Day 22 Throwback: Malorie Blackman

“I spent so long, especially as a child and a teen, being told that either I had no voice or nobody wanted to hear my voice that by the time I hit my twenties and I was writing I thought, ‘No’. That’s why it is called Just Sayin’ because I’m going to speak loud and speak my truth.”

-Malorie Blackman, on her memoir, JUST SAYIN’, on the Visionary Arts Foundation site.

I wasn’t surprised to see Malorie Blackman in Stormzy’s “Mel Made Me Do It” video — she is a legend, after all. She published a memoir in 2022, and since the first time this profile was published, two seasons of a television series of her classic Noughts + Crosses aired to much acclaim (streaming in the U.S. on Peacock). At 61, with more than 70 works under her belt (including an episode of Doctor Who — she was the first Black writer to write one), she was named the 2022 winner of the PEN Pintner Prize, given to a U.K writer who, The Bookseller reports, demonstrates an “unflinching, unswerving” gaze on the world, and shows a “fierce intellectual determination … to define the real truth of our lives and our societies”. Judge Daniel Hahn said of Blackman, “Many of her books raise ethical and moral questions, with narrative energy and an uncompromising honesty – usually presenting characters who find themselves in complex situations – challenging young readers to think and to question….A writer of serious commitment to her readers and to the power of stories.”

“Before me on the page was a world of literature that I loved, but it didn’t reciprocate. It didn’t even know I existed. The omission of ‘me’ on the page rendered my life, my existence unimportant. Irrelevant. I was invisible.”

-an excerpt from JUST SAYIN’ featured in Gal-Dem Magazine.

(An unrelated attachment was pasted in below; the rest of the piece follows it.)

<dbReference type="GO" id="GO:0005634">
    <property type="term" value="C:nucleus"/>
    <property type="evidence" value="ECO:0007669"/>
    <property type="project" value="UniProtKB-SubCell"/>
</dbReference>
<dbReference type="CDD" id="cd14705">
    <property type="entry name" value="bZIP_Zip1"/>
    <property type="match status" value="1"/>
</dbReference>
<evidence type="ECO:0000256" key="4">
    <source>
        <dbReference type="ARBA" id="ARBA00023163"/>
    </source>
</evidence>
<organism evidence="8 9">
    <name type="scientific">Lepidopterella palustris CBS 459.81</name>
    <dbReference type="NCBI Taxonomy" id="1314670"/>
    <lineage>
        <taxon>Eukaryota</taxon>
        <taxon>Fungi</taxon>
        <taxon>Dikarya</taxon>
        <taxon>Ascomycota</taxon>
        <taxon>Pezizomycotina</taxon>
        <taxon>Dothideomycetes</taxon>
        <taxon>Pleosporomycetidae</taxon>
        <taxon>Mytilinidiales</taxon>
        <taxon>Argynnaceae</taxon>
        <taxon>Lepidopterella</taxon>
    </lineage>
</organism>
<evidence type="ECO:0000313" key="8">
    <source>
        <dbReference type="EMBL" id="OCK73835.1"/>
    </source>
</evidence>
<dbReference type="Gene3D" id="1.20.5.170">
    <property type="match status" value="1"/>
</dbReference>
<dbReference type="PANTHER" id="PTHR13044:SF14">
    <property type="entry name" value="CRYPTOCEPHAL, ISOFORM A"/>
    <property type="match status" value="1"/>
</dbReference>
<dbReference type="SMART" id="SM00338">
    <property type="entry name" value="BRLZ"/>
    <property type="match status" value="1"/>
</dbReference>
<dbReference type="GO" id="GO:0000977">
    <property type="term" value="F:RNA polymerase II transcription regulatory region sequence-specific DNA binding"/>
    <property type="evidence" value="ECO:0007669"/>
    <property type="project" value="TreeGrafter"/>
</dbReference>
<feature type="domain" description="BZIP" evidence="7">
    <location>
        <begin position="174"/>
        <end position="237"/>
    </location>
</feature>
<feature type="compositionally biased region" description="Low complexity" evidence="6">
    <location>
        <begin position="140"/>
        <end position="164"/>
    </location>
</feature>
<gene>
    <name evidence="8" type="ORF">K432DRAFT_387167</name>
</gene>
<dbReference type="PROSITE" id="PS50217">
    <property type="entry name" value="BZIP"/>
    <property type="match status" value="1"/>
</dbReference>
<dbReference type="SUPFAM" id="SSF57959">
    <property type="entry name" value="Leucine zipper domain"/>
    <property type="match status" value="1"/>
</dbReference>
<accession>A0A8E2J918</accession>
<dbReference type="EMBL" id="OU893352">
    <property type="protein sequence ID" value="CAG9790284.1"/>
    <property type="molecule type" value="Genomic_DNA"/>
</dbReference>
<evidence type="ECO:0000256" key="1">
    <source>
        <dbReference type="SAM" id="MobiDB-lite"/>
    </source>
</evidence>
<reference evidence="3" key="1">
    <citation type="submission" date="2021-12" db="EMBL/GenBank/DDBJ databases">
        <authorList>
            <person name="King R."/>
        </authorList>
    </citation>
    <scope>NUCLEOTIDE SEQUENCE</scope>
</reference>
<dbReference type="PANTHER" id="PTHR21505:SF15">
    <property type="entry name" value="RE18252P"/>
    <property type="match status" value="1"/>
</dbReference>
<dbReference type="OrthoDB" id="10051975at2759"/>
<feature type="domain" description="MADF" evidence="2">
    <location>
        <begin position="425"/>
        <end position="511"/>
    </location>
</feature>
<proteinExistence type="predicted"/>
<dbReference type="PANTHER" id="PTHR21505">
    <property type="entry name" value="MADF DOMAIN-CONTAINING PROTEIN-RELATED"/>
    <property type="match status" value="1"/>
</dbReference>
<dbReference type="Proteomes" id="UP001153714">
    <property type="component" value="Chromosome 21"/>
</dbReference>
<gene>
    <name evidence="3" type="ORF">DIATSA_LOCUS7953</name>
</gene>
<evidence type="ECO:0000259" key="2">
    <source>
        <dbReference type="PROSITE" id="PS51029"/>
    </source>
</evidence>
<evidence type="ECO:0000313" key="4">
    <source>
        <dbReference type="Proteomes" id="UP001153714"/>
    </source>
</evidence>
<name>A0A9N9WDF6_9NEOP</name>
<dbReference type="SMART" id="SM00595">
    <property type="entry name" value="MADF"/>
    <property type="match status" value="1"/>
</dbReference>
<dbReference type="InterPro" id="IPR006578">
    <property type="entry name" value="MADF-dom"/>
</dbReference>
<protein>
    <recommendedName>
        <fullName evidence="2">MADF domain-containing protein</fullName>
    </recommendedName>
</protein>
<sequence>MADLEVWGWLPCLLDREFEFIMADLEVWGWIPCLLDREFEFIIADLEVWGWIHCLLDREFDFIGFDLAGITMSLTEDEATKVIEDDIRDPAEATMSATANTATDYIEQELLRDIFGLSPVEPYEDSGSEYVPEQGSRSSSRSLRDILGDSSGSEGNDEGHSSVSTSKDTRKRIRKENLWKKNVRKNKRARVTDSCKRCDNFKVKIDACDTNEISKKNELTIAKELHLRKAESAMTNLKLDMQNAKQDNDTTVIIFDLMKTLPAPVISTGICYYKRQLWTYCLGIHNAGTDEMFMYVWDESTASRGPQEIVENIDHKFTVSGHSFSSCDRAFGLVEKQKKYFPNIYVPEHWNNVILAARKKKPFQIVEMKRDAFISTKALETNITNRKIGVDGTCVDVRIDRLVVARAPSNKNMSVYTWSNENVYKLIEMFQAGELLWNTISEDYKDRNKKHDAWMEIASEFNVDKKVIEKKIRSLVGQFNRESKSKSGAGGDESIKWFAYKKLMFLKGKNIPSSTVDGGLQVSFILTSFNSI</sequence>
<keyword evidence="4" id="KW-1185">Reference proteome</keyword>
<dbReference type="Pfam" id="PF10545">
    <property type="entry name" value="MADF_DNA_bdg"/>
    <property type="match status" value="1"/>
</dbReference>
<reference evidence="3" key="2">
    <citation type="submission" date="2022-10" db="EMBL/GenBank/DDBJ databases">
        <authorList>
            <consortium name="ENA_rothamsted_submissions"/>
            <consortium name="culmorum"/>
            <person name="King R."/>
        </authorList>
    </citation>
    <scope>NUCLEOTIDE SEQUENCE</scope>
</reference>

The original post (with updated links) follows below:

Award-winning author Malorie Blackman seems to have done it all and won it all — she’s the recipient of the FCBG Children’s Book Award, Fantastic Fiction Award, Lancashire Children’s Book of the Year, Sheffield Children’s Book of the Year — and those are just some of the awards she’s won for her groundbreaking NOUGHTS & CROSSES series. Set in a fictional dystopia, NOUGHTS & CROSSES is science fiction with action and depth, exploring love, racism, violence and more. The series is complex, offering no easy answers. When describing the inspiration for the title, Blackman said that noughts and crosses is “…one of those games that nobody ever plays after childhood, because nobody ever wins…”

Ms. Blackman’s first book, NOT SO STUPID! was published in 1990; since then she’s written over 50 books for children of all ages, including Pig-Heart Boy which was made into a BAFTA winning serial, Hacker and Whizziwig among others. An accomplished playwright and television writer, Blackman is a graduate of the National Film and Television School, and divides her time between book and script writing. “I can’t remember a time when I didn’t write poems and short stories,” she’s said. “I’ve always been as interested in imaginative flights of fantasy as well as reality.”

Born in London, Ms. Blackman was always an avid reader, and was partly inspired to write by the memory of her own childhood, her times searching the library in vain for ordinary stories with a black central character. “I wanted to show black children just getting on with their lives, having adventures, and solving their dilemmas, like the characters in all the books I read as a child,” she has said. In an Webchat on Mumsnet (link expired), Ms. Blackman spoke more about her love of children’s literature: “As I love strong, challenging stories, I think the best place to find those on a regular basis is in books for children/young adults. I don’t know of any children’s writer who writes on controversial topics merely to be exploitative or gratuitous and I have read books for adults which have turned my stomach, quite frankly. But there’s usually an element of hope in children’s books which appeals to me.”

Malorie Blackman’s latest published work, BOYS DON’T CRY was published in 2010, and described in The Independent as a book that “shows her writing at its best, creating characters and a story which, once read, will not easily go away.”

You’re waiting for the postman – he’s bringing your A level results. University, a career as a journalist – a glittering future lies ahead. But when the doorbell rings it’s your old girlfriend; and she’s carrying a baby. You’re fine to look after it, for an hour or two, while she does some shopping. Then she doesn’t come back and your future suddenly looks very different…

Malorie Blackman on NOUGHTS & CROSSES and racism in the UK.

In conversation on The Guardian podcast, discussing her work and writing from the POV of a teenage father.

For more about Malorie Blackman, visit her website.

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